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I have been interested in nature for most of my life but since I retired I spend as much time as I can exploring the nature reserves and wildlife hotspots of my adopted home, Dorset in southern England. Whilst out I record what I see and take snaps where I can (I am no photographer!) and that forms the basis of my Nature of Dorset website. When I find something new I like to research it and write about it in my nature notes, it is how I learn and hopefully you might find my notes helpful as well!

This website is for the people of Dorset interested in wildlife and for people from elsewhere interested in the wildlife of Dorset!

12 March, 2014

The brimstone butterfly: bucking the trend

The brimstone butterfly (Gonepteryx rhamni) is unique in several ways. Firstly, it has an almost unpronounceable and unspellable scientific name, Gonepteryx rhamni! 
Secondly, its larvae feed exclusively on alder buckthorn and purging buckthorn which are generally found in open chalk downland areas and yet the brimstone is plentiful here in Purbeck where these buckthorns are not common. They are frequent visitors to our garden where there is certainly no buckthorn at all and it is believed that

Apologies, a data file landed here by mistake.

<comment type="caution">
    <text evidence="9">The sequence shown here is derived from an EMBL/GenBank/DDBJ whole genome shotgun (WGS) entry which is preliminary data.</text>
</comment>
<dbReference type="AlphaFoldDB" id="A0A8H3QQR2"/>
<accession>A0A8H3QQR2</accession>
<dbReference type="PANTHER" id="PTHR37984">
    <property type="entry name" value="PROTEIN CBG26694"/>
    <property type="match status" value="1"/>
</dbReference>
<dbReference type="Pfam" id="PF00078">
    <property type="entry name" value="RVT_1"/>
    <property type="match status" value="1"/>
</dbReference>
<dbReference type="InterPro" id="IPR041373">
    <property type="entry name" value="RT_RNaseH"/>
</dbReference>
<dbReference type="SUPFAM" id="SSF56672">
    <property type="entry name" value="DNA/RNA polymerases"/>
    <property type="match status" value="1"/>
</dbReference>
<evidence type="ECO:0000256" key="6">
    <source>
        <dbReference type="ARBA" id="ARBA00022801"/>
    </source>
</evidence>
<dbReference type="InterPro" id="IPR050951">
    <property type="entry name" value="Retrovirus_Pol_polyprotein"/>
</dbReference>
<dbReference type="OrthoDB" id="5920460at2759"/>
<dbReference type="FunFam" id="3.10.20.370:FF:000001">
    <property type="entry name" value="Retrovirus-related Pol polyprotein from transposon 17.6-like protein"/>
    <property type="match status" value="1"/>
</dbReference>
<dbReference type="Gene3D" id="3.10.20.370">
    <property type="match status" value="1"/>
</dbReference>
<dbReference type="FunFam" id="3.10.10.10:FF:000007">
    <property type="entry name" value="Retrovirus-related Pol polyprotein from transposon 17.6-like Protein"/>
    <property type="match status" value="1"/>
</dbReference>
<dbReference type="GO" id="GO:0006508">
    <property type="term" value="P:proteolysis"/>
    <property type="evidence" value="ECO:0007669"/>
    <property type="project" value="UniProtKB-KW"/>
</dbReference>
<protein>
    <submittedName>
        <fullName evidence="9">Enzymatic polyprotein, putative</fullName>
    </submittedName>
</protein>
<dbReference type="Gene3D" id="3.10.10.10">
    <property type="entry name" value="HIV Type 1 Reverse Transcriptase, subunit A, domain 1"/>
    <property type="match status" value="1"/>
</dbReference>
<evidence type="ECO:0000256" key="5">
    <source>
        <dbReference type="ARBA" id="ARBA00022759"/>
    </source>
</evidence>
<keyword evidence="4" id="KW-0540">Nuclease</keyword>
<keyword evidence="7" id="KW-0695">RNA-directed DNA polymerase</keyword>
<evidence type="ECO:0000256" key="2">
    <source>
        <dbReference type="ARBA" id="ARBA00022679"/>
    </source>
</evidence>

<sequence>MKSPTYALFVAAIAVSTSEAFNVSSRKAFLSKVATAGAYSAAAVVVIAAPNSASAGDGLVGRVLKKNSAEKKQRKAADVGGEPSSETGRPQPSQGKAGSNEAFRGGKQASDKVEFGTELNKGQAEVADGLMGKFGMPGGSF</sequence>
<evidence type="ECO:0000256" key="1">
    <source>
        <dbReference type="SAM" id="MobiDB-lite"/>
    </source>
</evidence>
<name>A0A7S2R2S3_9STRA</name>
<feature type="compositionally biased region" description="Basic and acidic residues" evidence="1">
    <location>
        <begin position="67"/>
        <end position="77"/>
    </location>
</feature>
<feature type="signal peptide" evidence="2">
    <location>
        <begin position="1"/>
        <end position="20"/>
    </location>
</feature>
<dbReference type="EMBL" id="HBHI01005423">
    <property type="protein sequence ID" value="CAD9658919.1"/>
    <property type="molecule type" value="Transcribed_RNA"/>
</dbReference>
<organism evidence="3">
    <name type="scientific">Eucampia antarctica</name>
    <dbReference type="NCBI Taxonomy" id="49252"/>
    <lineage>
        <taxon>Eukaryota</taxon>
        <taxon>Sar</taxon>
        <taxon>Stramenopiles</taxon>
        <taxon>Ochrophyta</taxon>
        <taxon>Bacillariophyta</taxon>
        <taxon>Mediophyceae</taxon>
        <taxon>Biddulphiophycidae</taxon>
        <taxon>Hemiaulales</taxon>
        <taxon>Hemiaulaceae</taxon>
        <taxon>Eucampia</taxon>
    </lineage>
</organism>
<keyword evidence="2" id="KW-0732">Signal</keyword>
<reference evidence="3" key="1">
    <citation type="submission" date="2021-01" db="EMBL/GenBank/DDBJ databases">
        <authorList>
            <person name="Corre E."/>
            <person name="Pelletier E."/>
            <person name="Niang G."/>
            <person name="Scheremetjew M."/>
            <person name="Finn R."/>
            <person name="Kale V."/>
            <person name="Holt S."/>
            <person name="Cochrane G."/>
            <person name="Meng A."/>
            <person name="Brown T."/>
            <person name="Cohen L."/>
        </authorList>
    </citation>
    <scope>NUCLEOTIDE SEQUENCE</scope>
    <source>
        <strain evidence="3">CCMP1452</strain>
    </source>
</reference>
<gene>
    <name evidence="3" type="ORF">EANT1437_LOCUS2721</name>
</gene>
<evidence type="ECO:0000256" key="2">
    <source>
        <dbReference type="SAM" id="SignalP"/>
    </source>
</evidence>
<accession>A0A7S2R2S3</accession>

they do travel great distances.
Thirdly, whilst some species like the red admiral, peacock and small tortoiseshell do hibernate most of our main early specimens of these species are immigrants from Europe. The brimstone, however, is a specialist at hibernating and our first sightings in early spring are those that have seen the winter through in hibernation. When at rest the wings have a remarkable resemblance to ivy leaves and it is generally in ivy that they hibernate undetected thanks to this camouflage.
Brimstone is the old name for sulphur and the male's vivid bright yellow colouring gives rise to the common name. The female is white and is often assumed to be an early large white but, of course, it lacks the black on the wings that the large white has.
What a lovely sight these butterflies are on a warm spring day; a true joy to behold.
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